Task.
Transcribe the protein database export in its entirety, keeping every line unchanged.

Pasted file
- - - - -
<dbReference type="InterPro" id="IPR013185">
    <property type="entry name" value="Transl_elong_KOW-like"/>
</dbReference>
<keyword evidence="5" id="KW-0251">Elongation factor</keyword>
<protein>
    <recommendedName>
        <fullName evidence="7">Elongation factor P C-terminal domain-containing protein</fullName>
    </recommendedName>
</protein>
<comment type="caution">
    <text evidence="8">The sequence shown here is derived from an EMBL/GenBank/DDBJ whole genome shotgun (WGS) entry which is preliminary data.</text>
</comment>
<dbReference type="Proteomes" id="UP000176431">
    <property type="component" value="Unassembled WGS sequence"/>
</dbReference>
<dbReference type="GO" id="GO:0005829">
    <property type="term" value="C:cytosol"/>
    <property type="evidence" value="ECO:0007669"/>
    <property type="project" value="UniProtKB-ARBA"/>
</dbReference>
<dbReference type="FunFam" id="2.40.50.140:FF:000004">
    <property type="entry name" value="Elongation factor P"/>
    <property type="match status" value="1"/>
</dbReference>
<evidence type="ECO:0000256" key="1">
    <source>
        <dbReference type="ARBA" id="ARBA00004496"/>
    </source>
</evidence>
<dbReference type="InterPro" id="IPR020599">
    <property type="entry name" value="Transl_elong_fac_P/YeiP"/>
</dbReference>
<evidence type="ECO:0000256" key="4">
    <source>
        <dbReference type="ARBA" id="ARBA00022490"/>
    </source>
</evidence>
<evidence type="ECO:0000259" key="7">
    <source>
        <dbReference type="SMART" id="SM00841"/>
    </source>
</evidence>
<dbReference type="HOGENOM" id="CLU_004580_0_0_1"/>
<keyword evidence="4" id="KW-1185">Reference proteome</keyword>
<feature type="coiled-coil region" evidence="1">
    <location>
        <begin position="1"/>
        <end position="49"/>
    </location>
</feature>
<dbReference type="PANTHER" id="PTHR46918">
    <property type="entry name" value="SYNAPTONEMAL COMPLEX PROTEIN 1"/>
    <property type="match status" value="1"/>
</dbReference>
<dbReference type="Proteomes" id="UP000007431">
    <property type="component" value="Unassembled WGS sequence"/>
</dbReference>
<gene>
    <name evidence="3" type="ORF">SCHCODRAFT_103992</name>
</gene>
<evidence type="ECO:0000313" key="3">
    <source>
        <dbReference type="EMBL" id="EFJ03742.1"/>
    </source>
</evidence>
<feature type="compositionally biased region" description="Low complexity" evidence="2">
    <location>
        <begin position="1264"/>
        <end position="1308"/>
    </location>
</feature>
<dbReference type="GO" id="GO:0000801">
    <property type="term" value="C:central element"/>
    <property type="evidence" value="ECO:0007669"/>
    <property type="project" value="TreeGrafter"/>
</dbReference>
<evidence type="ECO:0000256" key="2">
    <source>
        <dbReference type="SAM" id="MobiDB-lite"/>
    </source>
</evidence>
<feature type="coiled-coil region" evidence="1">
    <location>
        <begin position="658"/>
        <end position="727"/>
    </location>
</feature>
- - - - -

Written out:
<dbReference type="InterPro" id="IPR013185">
    <property type="entry name" value="Transl_elong_KOW-like"/>
</dbReference>
<keyword evidence="5" id="KW-0251">Elongation factor</keyword>
<protein>
    <recommendedName>
        <fullName evidence="7">Elongation factor P C-terminal domain-containing protein</fullName>
    </recommendedName>
</protein>
<comment type="caution">
    <text evidence="8">The sequence shown here is derived from an EMBL/GenBank/DDBJ whole genome shotgun (WGS) entry which is preliminary data.</text>
</comment>
<dbReference type="Proteomes" id="UP000176431">
    <property type="component" value="Unassembled WGS sequence"/>
</dbReference>
<dbReference type="GO" id="GO:0005829">
    <property type="term" value="C:cytosol"/>
    <property type="evidence" value="ECO:0007669"/>
    <property type="project" value="UniProtKB-ARBA"/>
</dbReference>
<dbReference type="FunFam" id="2.40.50.140:FF:000004">
    <property type="entry name" value="Elongation factor P"/>
    <property type="match status" value="1"/>
</dbReference>
<evidence type="ECO:0000256" key="1">
    <source>
        <dbReference type="ARBA" id="ARBA00004496"/>
    </source>
</evidence>
<dbReference type="InterPro" id="IPR020599">
    <property type="entry name" value="Transl_elong_fac_P/YeiP"/>
</dbReference>
<evidence type="ECO:0000256" key="4">
    <source>
        <dbReference type="ARBA" id="ARBA00022490"/>
    </source>
</evidence>
<evidence type="ECO:0000259" key="7">
    <source>
        <dbReference type="SMART" id="SM00841"/>
    </source>
</evidence>
<dbReference type="HOGENOM" id="CLU_004580_0_0_1"/>
<keyword evidence="4" id="KW-1185">Reference proteome</keyword>
<feature type="coiled-coil region" evidence="1">
    <location>
        <begin position="1"/>
        <end position="49"/>
    </location>
</feature>
<dbReference type="PANTHER" id="PTHR46918">
    <property type="entry name" value="SYNAPTONEMAL COMPLEX PROTEIN 1"/>
    <property type="match status" value="1"/>
</dbReference>
<dbReference type="Proteomes" id="UP000007431">
    <property type="component" value="Unassembled WGS sequence"/>
</dbReference>
<gene>
    <name evidence="3" type="ORF">SCHCODRAFT_103992</name>
</gene>
<evidence type="ECO:0000313" key="3">
    <source>
        <dbReference type="EMBL" id="EFJ03742.1"/>
    </source>
</evidence>
<feature type="compositionally biased region" description="Low complexity" evidence="2">
    <location>
        <begin position="1264"/>
        <end position="1308"/>
    </location>
</feature>
<dbReference type="GO" id="GO:0000801">
    <property type="term" value="C:central element"/>
    <property type="evidence" value="ECO:0007669"/>
    <property type="project" value="TreeGrafter"/>
</dbReference>
<evidence type="ECO:0000256" key="2">
    <source>
        <dbReference type="SAM" id="MobiDB-lite"/>
    </source>
</evidence>
<feature type="coiled-coil region" evidence="1">
    <location>
        <begin position="658"/>
        <end position="727"/>
    </location>
</feature>